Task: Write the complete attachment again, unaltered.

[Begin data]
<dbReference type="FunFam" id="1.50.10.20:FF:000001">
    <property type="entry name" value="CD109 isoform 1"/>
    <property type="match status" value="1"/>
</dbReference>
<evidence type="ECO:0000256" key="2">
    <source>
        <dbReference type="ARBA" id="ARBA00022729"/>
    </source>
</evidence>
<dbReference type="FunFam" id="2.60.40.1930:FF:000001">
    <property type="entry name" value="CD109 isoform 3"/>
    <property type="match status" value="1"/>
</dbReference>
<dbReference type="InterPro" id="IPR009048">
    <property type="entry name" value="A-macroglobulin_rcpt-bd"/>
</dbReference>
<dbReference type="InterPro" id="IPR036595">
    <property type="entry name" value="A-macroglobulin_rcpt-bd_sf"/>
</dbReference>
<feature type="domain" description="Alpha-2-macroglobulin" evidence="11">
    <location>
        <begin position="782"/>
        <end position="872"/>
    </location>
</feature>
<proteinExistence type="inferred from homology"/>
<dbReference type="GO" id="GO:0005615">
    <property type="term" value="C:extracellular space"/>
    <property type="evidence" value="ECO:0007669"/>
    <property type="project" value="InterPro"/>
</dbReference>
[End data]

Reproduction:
<dbReference type="FunFam" id="1.50.10.20:FF:000001">
    <property type="entry name" value="CD109 isoform 1"/>
    <property type="match status" value="1"/>
</dbReference>
<evidence type="ECO:0000256" key="2">
    <source>
        <dbReference type="ARBA" id="ARBA00022729"/>
    </source>
</evidence>
<dbReference type="FunFam" id="2.60.40.1930:FF:000001">
    <property type="entry name" value="CD109 isoform 3"/>
    <property type="match status" value="1"/>
</dbReference>
<dbReference type="InterPro" id="IPR009048">
    <property type="entry name" value="A-macroglobulin_rcpt-bd"/>
</dbReference>
<dbReference type="InterPro" id="IPR036595">
    <property type="entry name" value="A-macroglobulin_rcpt-bd_sf"/>
</dbReference>
<feature type="domain" description="Alpha-2-macroglobulin" evidence="11">
    <location>
        <begin position="782"/>
        <end position="872"/>
    </location>
</feature>
<proteinExistence type="inferred from homology"/>
<dbReference type="GO" id="GO:0005615">
    <property type="term" value="C:extracellular space"/>
    <property type="evidence" value="ECO:0007669"/>
    <property type="project" value="InterPro"/>
</dbReference>